We also compared MnO4− footprints of the dye-labeled and unlabeled (control) RNAP–promoter OC at 19 °C to test whether these are equally open and have the same pattern of reactive thymine bases in the open region. Nontemplate strands of these promoters were dye-labeled at the upstream end (−100), and template strands of both promoters were 32P-labeled at the downstream end (see Materials and Methods). Transcription experiments (Figure 5) reveal no systematic differences between unlabeled and Cy3(−100)- or Cy5(−100)-labeled promoter DNA. Figure S8A compares template strand MnO4− footprints of RNAP complexes with unlabeled and Cy5(−100)-labeled λPR promoter DNA. Thymine bases at the expected positions (−11, −9, −8, and +1) were detected in both the Cy5(−100) and control λPR–RNAP complexes, demonstrating that the dye does not perturb the open region. No such bands are seen in the –RNAP control lanes for either DNA. Intensities of the thymine bands at −11, −9, −8, and +1 were quantified and normalized by the intensity of the full-length (unreacted) DNA band to correct for the loading difference between lanes. After correction, no significant difference in permanganate reactivity between the dye-labeled and control λPR OC is observed for any of these four thymines. By contrast, MnO4− experiments performed at 0 °C on the CC formed with Cy3(−100) λPR DNA and dye-free λPR DNA reveal no reactivity above background (Figure S8B).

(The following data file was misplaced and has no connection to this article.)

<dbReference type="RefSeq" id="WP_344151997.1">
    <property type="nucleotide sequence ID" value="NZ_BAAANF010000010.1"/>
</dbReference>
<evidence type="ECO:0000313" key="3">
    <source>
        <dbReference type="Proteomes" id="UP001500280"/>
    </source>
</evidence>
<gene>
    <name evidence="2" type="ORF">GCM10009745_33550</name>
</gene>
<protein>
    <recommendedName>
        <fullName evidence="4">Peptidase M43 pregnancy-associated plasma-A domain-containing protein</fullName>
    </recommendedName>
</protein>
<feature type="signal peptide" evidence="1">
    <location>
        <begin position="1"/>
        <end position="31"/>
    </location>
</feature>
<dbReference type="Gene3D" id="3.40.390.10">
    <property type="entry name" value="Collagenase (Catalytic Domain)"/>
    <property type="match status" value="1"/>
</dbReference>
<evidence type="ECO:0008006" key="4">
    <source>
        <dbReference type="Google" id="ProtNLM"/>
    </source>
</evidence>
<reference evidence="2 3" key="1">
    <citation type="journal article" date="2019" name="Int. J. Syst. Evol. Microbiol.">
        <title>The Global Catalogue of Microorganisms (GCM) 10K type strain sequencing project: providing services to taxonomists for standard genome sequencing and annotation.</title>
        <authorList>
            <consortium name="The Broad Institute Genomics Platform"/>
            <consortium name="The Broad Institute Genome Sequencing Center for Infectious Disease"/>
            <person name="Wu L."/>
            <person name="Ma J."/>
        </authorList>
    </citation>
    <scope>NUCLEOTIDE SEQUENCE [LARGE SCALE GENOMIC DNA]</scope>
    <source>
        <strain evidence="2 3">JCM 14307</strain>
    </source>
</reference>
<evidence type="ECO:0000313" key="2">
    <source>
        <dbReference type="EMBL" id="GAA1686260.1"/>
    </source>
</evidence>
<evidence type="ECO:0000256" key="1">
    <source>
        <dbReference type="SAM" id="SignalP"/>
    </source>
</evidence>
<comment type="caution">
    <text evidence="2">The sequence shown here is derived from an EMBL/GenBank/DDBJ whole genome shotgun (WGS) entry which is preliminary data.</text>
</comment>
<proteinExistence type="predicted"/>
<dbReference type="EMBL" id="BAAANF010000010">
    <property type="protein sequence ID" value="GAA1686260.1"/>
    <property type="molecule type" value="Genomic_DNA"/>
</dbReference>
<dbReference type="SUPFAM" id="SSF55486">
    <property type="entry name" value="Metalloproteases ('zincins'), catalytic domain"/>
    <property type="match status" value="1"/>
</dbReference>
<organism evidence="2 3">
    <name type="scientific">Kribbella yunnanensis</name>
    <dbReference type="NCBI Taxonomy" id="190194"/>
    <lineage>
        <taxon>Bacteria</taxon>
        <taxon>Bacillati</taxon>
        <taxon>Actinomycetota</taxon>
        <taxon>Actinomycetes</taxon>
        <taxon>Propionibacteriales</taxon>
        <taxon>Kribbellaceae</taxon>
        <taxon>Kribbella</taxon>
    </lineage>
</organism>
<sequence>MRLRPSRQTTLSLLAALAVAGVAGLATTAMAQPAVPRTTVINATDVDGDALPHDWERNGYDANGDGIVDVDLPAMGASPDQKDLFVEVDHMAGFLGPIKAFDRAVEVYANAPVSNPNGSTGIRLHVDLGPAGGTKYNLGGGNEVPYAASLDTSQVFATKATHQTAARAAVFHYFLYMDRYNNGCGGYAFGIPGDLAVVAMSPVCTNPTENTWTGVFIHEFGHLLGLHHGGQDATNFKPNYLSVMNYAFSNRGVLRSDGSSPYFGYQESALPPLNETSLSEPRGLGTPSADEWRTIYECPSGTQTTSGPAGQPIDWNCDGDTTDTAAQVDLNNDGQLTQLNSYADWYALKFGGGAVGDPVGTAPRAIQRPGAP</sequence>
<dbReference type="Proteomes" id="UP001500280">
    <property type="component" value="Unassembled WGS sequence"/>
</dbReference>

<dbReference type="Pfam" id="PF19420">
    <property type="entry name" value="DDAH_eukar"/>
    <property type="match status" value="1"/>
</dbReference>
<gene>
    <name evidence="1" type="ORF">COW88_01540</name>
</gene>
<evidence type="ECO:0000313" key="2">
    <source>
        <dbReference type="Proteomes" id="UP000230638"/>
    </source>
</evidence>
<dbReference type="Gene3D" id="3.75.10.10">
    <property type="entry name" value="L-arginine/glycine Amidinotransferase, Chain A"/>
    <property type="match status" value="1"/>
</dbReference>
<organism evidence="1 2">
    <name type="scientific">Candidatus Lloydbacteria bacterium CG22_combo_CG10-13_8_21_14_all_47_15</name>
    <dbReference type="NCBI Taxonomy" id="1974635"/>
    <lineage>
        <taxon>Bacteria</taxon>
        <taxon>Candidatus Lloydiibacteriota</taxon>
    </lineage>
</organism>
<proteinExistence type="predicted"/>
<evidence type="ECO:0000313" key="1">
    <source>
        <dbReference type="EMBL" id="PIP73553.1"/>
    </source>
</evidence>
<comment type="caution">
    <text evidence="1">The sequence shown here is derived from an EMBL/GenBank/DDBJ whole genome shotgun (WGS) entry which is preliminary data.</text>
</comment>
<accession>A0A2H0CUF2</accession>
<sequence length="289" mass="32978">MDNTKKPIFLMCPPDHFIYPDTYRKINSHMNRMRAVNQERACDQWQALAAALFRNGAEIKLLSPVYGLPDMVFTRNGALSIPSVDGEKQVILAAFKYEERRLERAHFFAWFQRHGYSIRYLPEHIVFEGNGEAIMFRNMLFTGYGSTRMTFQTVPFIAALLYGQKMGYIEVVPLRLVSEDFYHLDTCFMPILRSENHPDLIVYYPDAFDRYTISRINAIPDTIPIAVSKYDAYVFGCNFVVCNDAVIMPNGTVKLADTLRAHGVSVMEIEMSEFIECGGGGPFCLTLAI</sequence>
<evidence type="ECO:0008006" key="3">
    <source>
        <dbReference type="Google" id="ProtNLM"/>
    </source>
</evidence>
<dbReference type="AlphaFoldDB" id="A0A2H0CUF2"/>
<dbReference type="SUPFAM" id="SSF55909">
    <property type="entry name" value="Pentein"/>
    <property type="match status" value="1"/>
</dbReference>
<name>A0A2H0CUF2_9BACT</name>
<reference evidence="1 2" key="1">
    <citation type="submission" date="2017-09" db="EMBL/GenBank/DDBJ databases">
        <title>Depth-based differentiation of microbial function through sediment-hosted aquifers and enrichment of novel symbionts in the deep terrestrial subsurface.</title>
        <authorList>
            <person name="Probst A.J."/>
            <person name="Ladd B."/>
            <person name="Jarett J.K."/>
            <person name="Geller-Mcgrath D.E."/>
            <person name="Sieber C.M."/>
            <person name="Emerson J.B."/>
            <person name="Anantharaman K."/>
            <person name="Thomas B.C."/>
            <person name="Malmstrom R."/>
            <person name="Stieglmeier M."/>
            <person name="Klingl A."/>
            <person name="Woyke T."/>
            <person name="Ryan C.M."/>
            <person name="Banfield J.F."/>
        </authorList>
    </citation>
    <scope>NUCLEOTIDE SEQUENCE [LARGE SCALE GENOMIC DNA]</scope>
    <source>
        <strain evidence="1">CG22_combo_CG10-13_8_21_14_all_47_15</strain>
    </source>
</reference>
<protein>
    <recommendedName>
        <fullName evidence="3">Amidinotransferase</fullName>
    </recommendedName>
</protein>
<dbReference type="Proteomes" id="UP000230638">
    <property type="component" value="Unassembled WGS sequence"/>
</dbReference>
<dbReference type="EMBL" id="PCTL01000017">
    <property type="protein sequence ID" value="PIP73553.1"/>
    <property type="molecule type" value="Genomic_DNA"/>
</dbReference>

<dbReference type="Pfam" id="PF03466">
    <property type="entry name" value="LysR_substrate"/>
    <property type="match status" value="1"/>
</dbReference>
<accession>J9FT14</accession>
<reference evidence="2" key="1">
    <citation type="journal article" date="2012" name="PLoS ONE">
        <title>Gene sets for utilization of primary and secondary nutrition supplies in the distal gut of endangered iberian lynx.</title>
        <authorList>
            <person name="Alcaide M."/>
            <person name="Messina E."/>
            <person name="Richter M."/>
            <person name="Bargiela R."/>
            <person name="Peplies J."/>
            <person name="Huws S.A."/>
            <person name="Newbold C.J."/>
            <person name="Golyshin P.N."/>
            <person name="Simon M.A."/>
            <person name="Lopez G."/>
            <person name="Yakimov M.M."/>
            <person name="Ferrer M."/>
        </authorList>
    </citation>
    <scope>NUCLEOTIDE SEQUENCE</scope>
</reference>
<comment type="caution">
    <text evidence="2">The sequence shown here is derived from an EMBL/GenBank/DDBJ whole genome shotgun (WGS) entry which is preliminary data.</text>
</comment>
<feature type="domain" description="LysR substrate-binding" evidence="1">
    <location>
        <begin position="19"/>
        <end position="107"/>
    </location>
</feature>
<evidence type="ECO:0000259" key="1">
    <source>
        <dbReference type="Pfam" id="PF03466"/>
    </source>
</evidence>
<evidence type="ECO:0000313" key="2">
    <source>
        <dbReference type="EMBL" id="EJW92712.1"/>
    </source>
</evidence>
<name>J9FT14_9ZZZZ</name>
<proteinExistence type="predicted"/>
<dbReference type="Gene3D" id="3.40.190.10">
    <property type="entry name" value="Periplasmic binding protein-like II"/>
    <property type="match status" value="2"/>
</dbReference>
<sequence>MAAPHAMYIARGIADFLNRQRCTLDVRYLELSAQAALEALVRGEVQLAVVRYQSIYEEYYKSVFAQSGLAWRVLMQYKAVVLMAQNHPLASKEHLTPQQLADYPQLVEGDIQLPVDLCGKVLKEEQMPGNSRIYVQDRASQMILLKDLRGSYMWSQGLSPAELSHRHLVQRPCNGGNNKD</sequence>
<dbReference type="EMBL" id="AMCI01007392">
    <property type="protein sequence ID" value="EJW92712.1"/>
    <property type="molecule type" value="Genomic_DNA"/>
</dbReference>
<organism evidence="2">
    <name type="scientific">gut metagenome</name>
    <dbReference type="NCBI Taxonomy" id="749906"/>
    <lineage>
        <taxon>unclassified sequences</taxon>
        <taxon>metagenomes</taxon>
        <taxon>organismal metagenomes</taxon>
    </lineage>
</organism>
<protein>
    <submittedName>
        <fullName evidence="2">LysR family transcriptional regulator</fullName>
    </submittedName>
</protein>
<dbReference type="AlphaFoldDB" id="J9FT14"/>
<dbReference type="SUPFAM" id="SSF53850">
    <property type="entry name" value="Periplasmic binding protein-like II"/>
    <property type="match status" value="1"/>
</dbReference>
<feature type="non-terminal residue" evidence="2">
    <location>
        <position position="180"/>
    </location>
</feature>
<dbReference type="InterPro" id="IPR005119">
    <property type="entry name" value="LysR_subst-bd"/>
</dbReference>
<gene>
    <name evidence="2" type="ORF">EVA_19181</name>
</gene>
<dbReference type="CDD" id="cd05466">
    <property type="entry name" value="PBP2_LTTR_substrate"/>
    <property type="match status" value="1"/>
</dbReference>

The observation of FRET between dyes at −100 and +14 demonstrates that the through-space distance between these dyes is <100 Å in both the CC and the OC. Because the dye–dye distance between −100 and +14 in free DNA is >300 Å, both upstream and downstream regions of promoter DNA must be highly bent and wrapped by E. coli RNAP in both complexes. For the λPR OC, this conclusion is consistent with that derived from AFM compaction measurements, DNaseI and HO• footprinting, and other assays at both λPR and other promoters, summarized below. For the advanced λPR CC, this conclusion is consistent with HO• footprinting data, the model proposed by Davis et al.,7 and AFM compaction measurements at the TyrT promoter.23
On the basis of the kinetic and footprinting results summarized in the introductory section, we1,7,12 proposed that upstream wrapping occurs as the RNAP molecular machine converts the earliest CC to an advanced CC, and that this upstream wrapping causes conformational changes in RNAP that make it possible to bend the downstream duplex at −11 into the active site cleft, nucleating promoter DNA melting. The significance of wrapping for the properties of OC, including its stability and ability to initiate efficiently upon addition of NTPs, is not yet known.